“Look! Do you see the clams?” I pointed. The tide rolled out and exposed, hundreds of clams no larger than my fingertip, shining gray, purple, and white in the sun as the water rushed back and forth over them.
“I see them, Mama! I see them!” He jumped up and down. “What are they?”
“They’re clams! Aren’t they pretty?”
“Yeah! They have shells?”
His dad walked toward us from his turn in the water.
“They do—did you see all the shells when we walked down to the water?” I asked. He stretched his hands up to me and I lifted him to my hip.
“Yeah! We go find shells? We dig? We build sand castle?” He turned to my husband and bounced eagerly, “DADA! WE BUILD CASTLE!”
I laughed as we walked to our towels.
“Of course, buddy!”
Building a sand castle proved difficult without buckets. My husband and I dug mounds of sand up with our son. Oscar sought out shells to dot them with, all while refusing to set his toes into sand that wasn’t hard-packed by waves. We finished our small monument giggling and sand-covered, a perfect day.
That night, at the hotel, I laid next to my son and rubbed his back as he started to doze.
“We played at the beach? We had fun?” His voice was drowsy.
“We did, bud, and it was so fun.”
“Let’s do it again, mama,” he whispered, eyes falling shut.
My heart full to burst, I pulled the covers around him and kissed his hair, smiling down at his sleeping form. His breath came like sighs. I looked up at my husband, then back at my little boy. My only. Before I went to join his dad I paused to think of all we did on vacation, and all we would do - as a family of three - when he woke the next day.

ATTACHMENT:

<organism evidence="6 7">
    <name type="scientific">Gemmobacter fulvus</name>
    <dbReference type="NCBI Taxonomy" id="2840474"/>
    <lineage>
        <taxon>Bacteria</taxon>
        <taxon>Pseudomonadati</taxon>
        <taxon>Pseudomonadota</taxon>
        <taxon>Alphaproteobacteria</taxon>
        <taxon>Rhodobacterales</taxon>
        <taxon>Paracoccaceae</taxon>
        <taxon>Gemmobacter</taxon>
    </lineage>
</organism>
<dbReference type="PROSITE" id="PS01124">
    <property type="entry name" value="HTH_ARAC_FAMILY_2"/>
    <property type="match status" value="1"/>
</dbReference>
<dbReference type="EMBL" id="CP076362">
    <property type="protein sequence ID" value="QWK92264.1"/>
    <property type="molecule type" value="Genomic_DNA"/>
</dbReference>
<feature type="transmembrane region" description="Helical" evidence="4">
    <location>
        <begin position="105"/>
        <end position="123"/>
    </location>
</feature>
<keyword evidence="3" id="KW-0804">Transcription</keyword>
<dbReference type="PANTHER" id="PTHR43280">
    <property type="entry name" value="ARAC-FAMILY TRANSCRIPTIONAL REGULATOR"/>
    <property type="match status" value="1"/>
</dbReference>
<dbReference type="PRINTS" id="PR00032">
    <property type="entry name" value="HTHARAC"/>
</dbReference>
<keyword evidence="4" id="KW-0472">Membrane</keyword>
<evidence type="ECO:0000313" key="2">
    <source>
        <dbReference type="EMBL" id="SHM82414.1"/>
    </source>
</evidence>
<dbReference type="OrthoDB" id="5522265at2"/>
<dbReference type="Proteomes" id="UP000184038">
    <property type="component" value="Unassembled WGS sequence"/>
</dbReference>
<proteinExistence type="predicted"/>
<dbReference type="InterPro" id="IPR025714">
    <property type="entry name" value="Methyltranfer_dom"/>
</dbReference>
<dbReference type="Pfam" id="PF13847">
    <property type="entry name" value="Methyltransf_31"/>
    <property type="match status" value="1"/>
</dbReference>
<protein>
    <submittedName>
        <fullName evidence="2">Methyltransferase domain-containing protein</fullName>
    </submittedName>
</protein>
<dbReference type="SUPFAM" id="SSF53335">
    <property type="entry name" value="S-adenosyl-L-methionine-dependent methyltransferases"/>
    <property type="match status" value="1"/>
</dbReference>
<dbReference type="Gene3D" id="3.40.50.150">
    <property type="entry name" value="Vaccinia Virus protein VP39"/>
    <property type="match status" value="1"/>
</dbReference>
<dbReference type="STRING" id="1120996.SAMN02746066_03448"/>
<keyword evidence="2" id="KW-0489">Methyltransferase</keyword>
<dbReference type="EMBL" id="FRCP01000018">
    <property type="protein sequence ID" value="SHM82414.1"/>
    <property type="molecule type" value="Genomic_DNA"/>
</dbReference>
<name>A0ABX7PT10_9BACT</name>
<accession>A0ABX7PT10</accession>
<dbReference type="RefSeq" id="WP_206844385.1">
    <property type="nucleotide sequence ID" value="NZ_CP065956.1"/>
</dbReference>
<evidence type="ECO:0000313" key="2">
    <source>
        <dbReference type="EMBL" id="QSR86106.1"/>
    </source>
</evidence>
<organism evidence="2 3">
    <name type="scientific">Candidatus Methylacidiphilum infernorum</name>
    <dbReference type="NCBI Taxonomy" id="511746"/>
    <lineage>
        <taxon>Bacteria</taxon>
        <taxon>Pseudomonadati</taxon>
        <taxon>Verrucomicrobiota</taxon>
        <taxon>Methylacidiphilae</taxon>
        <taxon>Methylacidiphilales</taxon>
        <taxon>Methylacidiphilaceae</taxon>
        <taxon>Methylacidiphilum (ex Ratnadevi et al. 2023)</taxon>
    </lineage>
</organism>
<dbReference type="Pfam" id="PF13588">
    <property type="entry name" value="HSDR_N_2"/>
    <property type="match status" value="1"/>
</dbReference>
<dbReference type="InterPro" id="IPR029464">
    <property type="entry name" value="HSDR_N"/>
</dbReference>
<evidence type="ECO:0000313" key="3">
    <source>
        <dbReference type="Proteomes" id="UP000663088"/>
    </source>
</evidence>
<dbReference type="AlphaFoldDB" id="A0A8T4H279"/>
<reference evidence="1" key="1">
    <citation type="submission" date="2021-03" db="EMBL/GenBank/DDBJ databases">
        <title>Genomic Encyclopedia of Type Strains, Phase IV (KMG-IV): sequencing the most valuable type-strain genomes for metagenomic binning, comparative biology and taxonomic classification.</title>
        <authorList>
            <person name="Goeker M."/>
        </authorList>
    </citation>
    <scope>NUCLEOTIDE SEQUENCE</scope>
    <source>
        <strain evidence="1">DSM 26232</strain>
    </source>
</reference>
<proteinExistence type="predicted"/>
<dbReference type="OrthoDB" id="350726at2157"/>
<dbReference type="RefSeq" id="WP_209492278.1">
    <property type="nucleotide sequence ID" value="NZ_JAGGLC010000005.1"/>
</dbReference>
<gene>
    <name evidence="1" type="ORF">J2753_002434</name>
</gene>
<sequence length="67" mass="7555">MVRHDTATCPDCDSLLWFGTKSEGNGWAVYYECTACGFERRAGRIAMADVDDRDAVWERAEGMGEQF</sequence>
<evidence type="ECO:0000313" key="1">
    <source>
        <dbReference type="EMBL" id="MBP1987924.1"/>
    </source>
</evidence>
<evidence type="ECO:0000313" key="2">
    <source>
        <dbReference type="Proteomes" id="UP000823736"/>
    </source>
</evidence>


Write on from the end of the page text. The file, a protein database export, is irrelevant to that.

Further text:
To many, “only” may seem to be a four-letter-word. To me, it’s perfect.
Guest post written by Deva Curnutte. Deva is a writer and stay-at-home-mom currently residing in North Dallas with her husband and son. When she’s not writing, she’s out on adventures with her family, enjoying a cup of coffee and a book, or trying to set a PR in spin class. You can find her thoughts about reading with her son at Everything in the Middle and see more on Instagram.
Photo by N’tima Preusser.
Deva is part our Exhale creative community and this essay is a product of our Storytelling Workshop. For more information, visit www.exhalecreativity.com.